Maria Ange Fatal, RN from New York City, described an ultrasound probe combined with cystoscope for examining the prostate in men without a rectum. Men in the audience had difficulty retaining composure as Nurse Fatal explained how this instrument is inserted. Nevertheless, it appears to be a significant advance for examining the prostate in men where digital rectal exams are no longer possible.
Workshops were held on Wednesday, June 18. Here are summaries of some of the workshops:
In the first Workshop, Brenda Flanagan (then IOA Vice-President, now IOA President-elect) described ISCAP, which stands for "International Stoma Care Advocacy Programme." This began as an initiative from ConvaTec, but is now owned by IOA and open to all manufacturers. It seeks to develop advocacy activities in selected countries to improve the lives of ostomates. Pilot programs have been conducted in six countries; a detailed report was presented for one of these cases (St Petersburg, Russia).
One Workshop reviewed activities of last year's World Ostomy Day (Oct 5, 1996). The Puerto Rico Ostomy Association won grand prize from Coloplast for best W.O.D. promotion. This Puerto Rican group devoted a full week to W.O.D., including participation in many TV and Radio programs, presentations at hospitals, a Visitor Training course, contacts with government health officials, and several social events. On Sunday Oct 6, the 4th race at El Comandante horse track was dedicated to W.O.D.--an event televised island-wide. As a result of all this publicity, the ostomy association received many requests from ostomates seeking help. (Note: The next W.O.D. will be Oct 2, 1999.)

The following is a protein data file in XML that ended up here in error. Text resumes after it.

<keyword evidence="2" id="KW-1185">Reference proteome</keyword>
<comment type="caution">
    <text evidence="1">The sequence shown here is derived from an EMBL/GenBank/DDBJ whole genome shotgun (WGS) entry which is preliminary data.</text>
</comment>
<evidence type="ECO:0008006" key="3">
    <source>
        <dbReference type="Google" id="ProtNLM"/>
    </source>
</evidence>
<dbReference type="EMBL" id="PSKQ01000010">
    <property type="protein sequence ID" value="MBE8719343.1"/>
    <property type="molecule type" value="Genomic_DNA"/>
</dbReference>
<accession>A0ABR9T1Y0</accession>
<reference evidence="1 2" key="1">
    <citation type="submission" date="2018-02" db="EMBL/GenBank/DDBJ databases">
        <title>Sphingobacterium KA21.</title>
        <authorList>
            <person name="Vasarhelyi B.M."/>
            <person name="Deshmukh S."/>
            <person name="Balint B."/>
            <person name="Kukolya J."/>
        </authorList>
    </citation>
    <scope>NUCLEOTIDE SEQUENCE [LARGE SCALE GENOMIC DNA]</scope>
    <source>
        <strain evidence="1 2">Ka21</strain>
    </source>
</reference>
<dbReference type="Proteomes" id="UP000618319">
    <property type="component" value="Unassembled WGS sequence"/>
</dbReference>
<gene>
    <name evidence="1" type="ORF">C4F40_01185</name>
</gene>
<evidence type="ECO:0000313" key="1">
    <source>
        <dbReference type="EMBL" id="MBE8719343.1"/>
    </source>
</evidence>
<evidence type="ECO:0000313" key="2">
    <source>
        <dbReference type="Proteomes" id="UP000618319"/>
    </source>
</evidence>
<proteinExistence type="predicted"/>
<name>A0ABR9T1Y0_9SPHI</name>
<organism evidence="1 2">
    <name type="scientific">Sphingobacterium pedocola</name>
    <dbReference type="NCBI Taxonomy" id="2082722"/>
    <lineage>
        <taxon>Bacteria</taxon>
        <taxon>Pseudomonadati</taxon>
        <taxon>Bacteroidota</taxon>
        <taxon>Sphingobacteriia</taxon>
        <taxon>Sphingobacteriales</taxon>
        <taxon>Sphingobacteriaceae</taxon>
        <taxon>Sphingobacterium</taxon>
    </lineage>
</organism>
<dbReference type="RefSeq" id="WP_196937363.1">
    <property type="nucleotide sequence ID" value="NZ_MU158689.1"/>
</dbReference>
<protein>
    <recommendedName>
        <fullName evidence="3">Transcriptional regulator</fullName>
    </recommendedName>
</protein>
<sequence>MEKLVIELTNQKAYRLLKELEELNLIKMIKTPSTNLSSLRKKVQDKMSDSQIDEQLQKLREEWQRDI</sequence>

In another workshop, Di Bracken, President of Friends of Ostomates Worldwide (F.O.W.) Canada, discussed "twinning" arrangements between richer and poorer countries (e.g., Canada is twinned with Algeria). These arrangements include many types of aid besides the traditional F.O.W. approach of donating surplus ostomy supplies. Examples include paying IOA dues for the poorer country, providing medical textbooks and journals to doctors in the poorer country, and providing information on how to form an ostomy association.
Formal delegate meetings were held on Tuesday and Thursday, but we didn't attend many of these, not being among the 3 or 4 official delegates from UOA Inc.
Manufacturers' exhibits were an important part of the Conference. Since it was an international meeting, it included non-US companies that I hadn't seen at last year's UOA Conference (such as Braun, Eakin, and Dansac). ConvaTec and Hollister were there, of course, along with other US companies such as Nu-Hope. In fact, I had a very interesting conversation with a salesman from Hollister regarding differences between products sold inside and outside North America:
I learned that Hollister's most popular product internationally is their "Compact Pouch," which isn't sold in North America at all. Many industrialized countries have government health plans that completely cover the cost of ostomy supplies, and, in fact, provide enough supplies so ostomates can change appliances every day. Here in the US, the emphasis is on long-wearing appliances. In those other countries, appliances that don't stay on as long, but can be changed frequently without hurting the skin, tend to be emphasized.